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Yahoo! We’re watching you… Monitoring employee communications

06 September 2017

Monitoring an employee’s personal correspondence at work was a breach of human rights, according to a new ruling by the Grand Chamber of the European Court of Human Rights (“ECtHR”). This reverses the ECtHR’s previous judgment in the same case in January 2016.

The case concerned Mr Bărbulescu, who was an engineer in charge of sales at a Romanian company. He had been asked to create a Yahoo Messenger account for professional use and was informed of the company’s policy forbidding personal use of email in work hours. 

The company subsequently monitored Mr Bărbulescu’s communications for nine days. When he denied he had used the account for personal messages, his employer produced a 45-page transcript for disciplinary proceedings. This showed he had exchanged messages with his brother and fiancée on matters described by the court as “very intimate subjects”, including his health and sex life. He was dismissed for breach of the employer’s policy.

Original judgment of the ECtHR

Mr Bărbulescu challenged his employer in the Romanian courts and at the ECtHR, alleging a breach of Article 8 of the European Convention on Human Rights (the right to respect for private and family life, home and correspondence).

The ECtHR did not make a specific finding about whether Mr Barbulescu had an expectation of privacy in the messages sent via the Yahoo account. There did not appear to be clear evidence before the Court that the employer’s intentions concerning potential monitoring had been drawn to his attention. In considering the processing of employee data in the context of workplace monitoring, however, the ECtHR noted that monitoring should be “a proportionate response by an employer to the risks it faces taking into account the legitimate privacy and other interests of workers”. The ECtHR concluded that the company had a legitimate aim in monitoring employees to ensure they abided by company policy prohibiting personal use. The monitoring was:

  • necessary to ensure that employees were not breaching the policy;
  • fair, as there was an assumption that messages sent using the account would be in a professional, rather than a personal capacity; and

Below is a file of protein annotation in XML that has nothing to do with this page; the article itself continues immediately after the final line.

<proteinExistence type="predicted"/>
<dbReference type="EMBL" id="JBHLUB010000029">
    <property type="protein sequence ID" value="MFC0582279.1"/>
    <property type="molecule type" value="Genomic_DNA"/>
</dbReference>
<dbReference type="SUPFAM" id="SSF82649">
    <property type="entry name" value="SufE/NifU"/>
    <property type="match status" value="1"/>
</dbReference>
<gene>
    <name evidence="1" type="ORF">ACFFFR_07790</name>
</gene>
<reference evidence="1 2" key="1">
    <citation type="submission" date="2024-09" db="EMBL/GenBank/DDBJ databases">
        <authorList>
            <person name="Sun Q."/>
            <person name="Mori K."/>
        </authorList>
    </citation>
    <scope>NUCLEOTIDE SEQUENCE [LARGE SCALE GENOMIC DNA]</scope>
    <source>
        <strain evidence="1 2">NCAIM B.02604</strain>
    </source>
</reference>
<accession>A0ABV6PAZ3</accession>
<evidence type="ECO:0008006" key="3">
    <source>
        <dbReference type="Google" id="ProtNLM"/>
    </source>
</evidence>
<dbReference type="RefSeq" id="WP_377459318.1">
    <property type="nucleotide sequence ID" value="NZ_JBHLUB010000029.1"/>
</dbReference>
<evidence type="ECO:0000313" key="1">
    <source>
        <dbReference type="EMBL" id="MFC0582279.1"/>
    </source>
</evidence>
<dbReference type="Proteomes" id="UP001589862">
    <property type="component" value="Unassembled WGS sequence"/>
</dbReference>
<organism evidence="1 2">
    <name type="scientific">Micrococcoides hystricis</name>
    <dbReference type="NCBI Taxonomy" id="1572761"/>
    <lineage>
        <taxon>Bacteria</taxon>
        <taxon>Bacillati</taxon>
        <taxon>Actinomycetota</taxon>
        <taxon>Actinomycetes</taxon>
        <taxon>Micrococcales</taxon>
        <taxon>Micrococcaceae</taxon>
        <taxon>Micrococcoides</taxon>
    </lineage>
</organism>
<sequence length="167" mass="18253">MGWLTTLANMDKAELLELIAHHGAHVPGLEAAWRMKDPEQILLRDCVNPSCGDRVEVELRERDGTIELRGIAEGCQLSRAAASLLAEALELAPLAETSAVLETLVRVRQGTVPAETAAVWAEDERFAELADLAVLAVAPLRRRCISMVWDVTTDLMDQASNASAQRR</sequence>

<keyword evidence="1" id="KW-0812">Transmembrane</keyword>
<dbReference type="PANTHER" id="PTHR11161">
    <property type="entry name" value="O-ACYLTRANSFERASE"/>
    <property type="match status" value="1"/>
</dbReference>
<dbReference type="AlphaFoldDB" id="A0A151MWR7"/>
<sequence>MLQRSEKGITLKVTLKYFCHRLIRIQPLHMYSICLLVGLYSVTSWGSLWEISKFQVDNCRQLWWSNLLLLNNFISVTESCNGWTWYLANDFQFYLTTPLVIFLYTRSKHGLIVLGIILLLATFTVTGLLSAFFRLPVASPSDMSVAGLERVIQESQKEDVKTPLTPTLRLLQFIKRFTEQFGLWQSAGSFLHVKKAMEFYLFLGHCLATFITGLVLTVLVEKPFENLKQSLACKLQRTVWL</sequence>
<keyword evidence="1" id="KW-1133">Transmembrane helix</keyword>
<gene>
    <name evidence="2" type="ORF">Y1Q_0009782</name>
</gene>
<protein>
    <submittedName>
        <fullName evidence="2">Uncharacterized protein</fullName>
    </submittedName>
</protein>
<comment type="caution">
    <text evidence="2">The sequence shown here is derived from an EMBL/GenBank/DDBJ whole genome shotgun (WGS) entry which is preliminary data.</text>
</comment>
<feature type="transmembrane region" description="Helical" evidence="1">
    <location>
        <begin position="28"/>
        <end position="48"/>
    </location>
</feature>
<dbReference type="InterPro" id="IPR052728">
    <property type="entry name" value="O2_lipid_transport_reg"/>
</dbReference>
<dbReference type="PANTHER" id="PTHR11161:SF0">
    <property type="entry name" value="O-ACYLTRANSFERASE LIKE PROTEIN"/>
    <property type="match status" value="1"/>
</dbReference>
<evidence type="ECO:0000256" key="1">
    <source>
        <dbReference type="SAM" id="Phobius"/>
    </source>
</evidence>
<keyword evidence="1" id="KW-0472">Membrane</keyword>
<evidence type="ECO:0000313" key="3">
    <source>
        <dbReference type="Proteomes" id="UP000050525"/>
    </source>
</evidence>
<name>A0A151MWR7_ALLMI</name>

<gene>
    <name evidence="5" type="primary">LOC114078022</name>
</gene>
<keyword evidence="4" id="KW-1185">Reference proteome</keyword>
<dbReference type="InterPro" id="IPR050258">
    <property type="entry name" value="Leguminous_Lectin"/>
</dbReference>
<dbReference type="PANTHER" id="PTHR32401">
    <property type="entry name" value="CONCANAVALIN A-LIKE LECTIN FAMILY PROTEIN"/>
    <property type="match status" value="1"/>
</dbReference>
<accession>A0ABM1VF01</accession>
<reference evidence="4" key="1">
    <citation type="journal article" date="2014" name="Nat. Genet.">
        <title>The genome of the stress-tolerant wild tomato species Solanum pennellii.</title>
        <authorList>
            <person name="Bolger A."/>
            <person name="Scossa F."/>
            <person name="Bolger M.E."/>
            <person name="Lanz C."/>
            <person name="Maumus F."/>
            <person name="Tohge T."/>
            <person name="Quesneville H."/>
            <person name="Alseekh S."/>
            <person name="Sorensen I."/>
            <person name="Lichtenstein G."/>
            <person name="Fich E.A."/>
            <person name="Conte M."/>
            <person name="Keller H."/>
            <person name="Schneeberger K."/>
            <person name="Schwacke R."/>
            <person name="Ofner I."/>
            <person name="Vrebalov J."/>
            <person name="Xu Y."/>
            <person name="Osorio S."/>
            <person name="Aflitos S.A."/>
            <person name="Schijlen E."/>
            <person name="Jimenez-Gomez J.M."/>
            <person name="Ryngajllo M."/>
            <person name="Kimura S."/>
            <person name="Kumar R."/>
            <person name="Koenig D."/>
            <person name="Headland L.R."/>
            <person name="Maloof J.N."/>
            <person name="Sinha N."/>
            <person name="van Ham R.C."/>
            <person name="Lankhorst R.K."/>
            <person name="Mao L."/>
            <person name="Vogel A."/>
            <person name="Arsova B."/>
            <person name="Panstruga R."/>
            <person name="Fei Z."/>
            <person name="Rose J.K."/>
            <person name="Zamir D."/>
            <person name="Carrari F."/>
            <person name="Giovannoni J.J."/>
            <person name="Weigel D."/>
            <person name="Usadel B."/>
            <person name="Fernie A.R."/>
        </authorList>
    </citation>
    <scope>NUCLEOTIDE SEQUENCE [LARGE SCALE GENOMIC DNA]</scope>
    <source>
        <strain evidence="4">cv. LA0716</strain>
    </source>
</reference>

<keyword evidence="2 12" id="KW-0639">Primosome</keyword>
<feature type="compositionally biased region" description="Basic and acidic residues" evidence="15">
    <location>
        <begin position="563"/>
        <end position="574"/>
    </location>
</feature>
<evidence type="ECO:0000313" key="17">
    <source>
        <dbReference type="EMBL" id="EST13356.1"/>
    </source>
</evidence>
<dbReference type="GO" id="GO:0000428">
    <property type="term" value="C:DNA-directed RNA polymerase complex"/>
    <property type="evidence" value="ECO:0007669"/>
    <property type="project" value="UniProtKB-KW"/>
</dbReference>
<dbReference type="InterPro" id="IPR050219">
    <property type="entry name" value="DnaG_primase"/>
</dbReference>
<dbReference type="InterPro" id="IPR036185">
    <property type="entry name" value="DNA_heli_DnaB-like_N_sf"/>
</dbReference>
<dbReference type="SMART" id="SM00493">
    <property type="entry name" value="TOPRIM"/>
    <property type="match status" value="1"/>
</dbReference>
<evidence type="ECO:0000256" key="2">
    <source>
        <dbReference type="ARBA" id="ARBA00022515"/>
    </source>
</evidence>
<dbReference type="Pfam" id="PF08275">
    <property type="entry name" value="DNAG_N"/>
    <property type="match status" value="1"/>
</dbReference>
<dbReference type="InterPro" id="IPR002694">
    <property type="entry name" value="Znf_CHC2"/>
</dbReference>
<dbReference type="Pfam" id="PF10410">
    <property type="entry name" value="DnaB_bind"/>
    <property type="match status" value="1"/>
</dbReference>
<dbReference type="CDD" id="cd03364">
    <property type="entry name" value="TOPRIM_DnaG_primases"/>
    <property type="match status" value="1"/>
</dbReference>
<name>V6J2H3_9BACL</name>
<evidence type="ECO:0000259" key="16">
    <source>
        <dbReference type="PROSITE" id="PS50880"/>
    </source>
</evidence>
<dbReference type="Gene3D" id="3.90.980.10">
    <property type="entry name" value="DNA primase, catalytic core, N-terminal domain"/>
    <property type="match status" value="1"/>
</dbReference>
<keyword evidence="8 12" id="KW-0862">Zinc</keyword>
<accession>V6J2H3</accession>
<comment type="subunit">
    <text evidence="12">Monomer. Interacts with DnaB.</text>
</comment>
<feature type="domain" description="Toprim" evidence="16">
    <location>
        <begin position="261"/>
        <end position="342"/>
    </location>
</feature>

• proportionate, as no other data had been accessed.

The ECtHR concluded, by six votes to one, that the domestic courts had struck a fair balance between Mr Bărbulescu’s right to respect for his private life and correspondence and the interests of his employer. The Court noted that Mr Bărbulescu’s private life and correspondence had been engaged, but concluded that his employer’s monitoring of his communications had been reasonable in the context of disciplinary proceedings.

This ruling appeared to set the bar quite low on the facts. An employer did not seem to have to establish a particularly compelling reason to monitor in order for the proportionality requirements to be met. We took the view at the time that the case was specific to its facts and advised that employers should be cautious about relying too heavily on the judgment.

Judgment of the Grand Chamber

Mr Bărbulescu then asked for the case to be referred to the Grand Chamber of the ECtHR. This is an exceptional process, in which a case is re-considered by a larger group of judges, including the Court’s President and Vice-President. The Grand Chamber gave its ruling on 5 September 2017.

The Grand Chamber agreed with the original decision of the ECtHR that it was questionable whether Mr Bărbulescu could have a reasonable expectation of privacy, given the company’s policy forbidding personal use of email in work hours. But it also noted, with some potential significance, that an employer’s instructions could not reduce private social life in the workplace to zero.

In reviewing the ECtHR’s judgment, the Grand Chamber noted that the principles in the EU Data Protection Directive of necessity, purpose specification, transparency, legitimacy, proportionality and security had been reviewed in reaching the judgment. As with the original ruling, the Grand Chamber was willing to consider this EU-level legislation and guidance in addition to previous decisions on Article 8.